To read comments, add your own, and like this story, see Facebook. Follow us on Instagram and Twitter. See our online calendars and our latest print edition at kaucalendar.com.
Veteran farmers marketer Millie Akau, who sells at the Ace Hardware site until the end of January.
Photo by Julia Neal
ʻO KAʻŪ KĀKOU WILL HOST A FARMERS MARKET on Wednesdays in Nāʻālehu, beginning Feb. 5,  on its open land on the mauka side of Hwy 11 that formerly hosted Nāʻālehu Fruit Stand. The operation will be managed by Sue Barnett. The purpose of the farmers market, according to OKK, is to provide a large space for the community to sell and buy produce and to help raise money for the planned senior housing at the location. The start-up of the new farmers market will follow the closure of the market at the Ace Hardware location in Nāʻālehu at the end of January.
     Contact Barnett at kaufarmer@aol.com of 808-845-9374.

To read comments, add your own, and like this story, see Facebook. Follow us on Instagram and Twitter. See our online calendars and our latest print edition at kaucalendar.com.

Print edition of The Kaʻū Calendar is free to 5,500 mailboxes 
throughout Kaʻū, from Miloliʻi through Volcano, and free on 
stands throughout the district. Read online at kaucalendar.com
See monthly and weekly Kaʻū and Volcano Events, Meetings, Entertainment, Exercise, and Meditation at kaucalendar.com.

Kaʻū Winter Sports Schedule

Girls Basketball
Wed., Jan. 22 @HPA
Tue. and Wed., Jan. 28 and 29 BIIF @Civic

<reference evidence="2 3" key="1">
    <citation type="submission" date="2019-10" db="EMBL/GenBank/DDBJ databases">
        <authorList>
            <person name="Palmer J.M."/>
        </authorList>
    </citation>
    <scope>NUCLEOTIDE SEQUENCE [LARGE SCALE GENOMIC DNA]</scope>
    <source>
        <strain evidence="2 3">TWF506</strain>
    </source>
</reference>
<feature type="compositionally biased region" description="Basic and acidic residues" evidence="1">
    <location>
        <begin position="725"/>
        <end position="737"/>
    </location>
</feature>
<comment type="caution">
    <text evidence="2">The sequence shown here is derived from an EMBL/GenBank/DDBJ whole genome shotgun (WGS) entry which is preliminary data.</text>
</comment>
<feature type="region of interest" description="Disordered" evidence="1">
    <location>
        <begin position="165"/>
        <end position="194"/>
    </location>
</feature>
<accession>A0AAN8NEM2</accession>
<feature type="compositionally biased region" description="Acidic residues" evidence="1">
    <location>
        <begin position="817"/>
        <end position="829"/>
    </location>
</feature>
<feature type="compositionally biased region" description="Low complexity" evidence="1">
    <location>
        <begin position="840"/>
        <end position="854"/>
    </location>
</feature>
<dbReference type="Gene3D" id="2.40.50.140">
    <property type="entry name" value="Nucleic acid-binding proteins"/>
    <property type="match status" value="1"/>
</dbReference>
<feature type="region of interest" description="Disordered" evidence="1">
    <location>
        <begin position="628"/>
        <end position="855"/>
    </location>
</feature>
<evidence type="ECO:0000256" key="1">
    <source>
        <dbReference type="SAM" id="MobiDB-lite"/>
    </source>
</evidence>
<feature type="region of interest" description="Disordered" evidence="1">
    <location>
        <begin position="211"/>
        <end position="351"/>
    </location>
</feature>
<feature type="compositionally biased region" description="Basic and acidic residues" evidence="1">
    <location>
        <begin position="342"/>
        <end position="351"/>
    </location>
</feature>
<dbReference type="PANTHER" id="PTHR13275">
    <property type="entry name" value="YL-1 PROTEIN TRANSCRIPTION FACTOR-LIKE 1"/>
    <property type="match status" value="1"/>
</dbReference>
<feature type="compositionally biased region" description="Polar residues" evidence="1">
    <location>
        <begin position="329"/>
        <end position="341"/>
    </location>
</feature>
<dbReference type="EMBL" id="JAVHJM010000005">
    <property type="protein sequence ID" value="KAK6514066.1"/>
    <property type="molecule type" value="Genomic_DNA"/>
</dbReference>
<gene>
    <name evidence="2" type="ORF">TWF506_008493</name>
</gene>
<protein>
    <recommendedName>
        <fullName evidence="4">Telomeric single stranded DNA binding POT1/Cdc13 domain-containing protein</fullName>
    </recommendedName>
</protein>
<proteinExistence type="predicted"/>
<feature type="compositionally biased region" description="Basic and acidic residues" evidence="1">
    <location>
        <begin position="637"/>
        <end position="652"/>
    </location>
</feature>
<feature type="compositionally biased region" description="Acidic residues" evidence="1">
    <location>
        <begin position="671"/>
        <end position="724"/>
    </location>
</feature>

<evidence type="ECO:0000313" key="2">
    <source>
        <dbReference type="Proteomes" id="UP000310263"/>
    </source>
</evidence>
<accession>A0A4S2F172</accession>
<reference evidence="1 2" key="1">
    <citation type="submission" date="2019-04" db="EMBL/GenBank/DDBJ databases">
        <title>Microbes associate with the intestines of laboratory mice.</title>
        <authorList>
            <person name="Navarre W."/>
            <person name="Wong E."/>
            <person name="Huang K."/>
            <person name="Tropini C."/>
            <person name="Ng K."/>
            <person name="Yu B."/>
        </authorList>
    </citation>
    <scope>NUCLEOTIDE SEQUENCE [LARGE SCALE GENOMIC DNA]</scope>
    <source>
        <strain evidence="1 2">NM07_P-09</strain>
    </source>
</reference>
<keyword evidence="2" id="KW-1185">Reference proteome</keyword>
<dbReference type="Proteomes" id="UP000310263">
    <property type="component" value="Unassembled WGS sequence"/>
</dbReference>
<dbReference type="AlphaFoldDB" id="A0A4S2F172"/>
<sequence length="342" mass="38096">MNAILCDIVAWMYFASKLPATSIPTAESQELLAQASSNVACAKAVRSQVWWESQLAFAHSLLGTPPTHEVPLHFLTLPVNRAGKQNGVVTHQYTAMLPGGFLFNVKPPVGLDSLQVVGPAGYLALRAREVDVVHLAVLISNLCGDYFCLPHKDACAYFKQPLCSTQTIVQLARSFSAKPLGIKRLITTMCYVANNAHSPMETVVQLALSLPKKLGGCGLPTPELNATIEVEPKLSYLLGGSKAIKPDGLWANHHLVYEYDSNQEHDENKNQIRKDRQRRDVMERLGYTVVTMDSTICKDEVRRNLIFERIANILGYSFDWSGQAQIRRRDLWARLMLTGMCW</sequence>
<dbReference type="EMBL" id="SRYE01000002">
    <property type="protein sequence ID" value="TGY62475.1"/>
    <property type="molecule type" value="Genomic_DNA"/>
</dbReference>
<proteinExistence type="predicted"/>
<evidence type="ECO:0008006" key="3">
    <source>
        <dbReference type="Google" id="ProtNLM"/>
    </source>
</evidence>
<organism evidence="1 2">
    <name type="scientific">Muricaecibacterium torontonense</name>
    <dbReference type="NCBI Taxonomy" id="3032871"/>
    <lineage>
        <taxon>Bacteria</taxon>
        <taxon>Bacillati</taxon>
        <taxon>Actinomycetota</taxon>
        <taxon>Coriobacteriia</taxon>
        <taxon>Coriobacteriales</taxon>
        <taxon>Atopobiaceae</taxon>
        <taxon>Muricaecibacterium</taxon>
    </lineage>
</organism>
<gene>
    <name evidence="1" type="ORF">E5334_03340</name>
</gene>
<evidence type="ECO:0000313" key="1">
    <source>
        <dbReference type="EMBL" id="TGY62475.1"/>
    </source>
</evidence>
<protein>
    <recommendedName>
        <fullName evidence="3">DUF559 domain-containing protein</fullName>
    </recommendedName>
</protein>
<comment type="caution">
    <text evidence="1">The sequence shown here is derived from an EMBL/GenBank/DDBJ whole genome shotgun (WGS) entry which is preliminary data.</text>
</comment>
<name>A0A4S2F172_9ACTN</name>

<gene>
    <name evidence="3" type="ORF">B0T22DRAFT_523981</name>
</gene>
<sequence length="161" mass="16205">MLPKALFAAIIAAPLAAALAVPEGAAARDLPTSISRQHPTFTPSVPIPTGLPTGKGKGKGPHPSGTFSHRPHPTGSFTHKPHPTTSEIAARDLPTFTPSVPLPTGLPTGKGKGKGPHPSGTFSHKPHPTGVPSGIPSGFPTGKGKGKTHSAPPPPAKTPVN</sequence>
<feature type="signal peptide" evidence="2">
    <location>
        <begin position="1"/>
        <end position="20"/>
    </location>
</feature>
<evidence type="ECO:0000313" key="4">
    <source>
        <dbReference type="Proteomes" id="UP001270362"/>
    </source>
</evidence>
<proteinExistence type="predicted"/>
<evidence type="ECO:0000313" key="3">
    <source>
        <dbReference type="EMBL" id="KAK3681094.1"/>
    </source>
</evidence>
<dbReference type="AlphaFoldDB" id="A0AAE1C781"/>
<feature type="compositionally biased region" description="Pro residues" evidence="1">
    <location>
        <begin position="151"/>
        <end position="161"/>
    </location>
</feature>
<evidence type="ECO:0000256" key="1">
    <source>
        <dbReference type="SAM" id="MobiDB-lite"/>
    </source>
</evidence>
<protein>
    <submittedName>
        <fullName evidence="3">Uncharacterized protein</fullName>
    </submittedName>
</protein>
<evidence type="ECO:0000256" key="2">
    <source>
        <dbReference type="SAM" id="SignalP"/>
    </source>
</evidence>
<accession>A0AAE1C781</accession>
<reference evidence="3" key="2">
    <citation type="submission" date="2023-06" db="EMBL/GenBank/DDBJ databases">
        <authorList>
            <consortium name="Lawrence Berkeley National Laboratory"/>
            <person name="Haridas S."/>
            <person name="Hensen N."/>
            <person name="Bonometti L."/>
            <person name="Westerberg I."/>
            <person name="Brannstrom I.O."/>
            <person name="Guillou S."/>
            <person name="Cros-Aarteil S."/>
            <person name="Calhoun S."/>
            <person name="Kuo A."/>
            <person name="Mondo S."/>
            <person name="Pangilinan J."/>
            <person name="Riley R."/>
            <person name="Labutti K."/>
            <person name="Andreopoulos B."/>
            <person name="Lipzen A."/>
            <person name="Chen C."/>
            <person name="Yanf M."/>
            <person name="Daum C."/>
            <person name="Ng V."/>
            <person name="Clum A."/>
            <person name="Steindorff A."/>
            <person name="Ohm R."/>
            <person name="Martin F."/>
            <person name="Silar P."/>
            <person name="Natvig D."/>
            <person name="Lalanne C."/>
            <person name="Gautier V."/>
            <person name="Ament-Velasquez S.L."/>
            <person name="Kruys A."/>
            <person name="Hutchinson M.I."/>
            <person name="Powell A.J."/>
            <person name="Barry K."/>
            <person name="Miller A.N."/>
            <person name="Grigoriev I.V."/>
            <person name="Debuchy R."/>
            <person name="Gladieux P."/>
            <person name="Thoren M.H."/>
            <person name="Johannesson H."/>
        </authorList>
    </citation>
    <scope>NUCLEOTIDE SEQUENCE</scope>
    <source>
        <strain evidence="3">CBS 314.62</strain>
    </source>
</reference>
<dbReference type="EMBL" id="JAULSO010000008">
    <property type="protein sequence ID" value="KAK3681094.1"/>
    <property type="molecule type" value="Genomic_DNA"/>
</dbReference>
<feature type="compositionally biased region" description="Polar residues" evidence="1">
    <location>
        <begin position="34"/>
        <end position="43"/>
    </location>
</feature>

Wed. thru Sat., Feb. 5-8 HHSAA on Oʻahu

Boys Basketball
Mon., Jan. 27 @Kamehameha
Tue. and Wed., Feb. 4 and 5 BIIF @ Kealakehe
Thu. thru Sat., Feb. 13-15 HHSAA on Oʻahu

Soccer
Wed., Jan. 22 and Sat., Jan. 25 Girls BIIF
Wed. thru Sat., Feb. 5-8 Girls HHSAA on Oʻahu
Sat., Feb. 1 and 8 Boys BIIF
Thu. thru Sat., Feb. 13-15 Boys HHSAA on Oʻahu

Wrestling
Sat., Jan. 25 @Kamehameha
Sat., Feb. 1 @Hilo
Sat., Feb. 8 BIIF @Konawaena
Fri. and Sat., Feb. 21 and 22 HHSAA

Swimming
Sat., Jan. 25 @Kona Community Aquatic Center
Fri., Jan. 31 and Sat., Feb. 1 BIIF @Kamehameha
Fri. and Sat., Feb. 14 and 15 on Maui

UPCOMING
WEDNESDAY, JAN. 22
Kuʻi Kalo: Pound Poi, Wednesday, Jan. 22, 10a.m.-noonKīlauea Visitor Center lanai, HVNP. Make poi, the staple food of the Hawaiian diet. The root of the kalo plant is cooked and ku‘i (pounded) to create this classic Hawaiian dish. Join Ranger Keoni Kaholo‘a‘a as he shares his knowledge of kalo. Part of Hawai‘i Volcanoes’ ‘Ike Hana No‘eau, Experience the Skillful Work, workshops. Free; Park entrance fess apply. 985-6011, nps.gov/havo

THURSDAY, JAN. 23
PETFIX Spay and Neuter Free Clinic for Cats and Dogs, Thursday and Friday, Jan. 23 and 24, Ocean View Ranchos. Registration: contact Bridget at (808)990-3548 or petfixbigisland@gmail.com.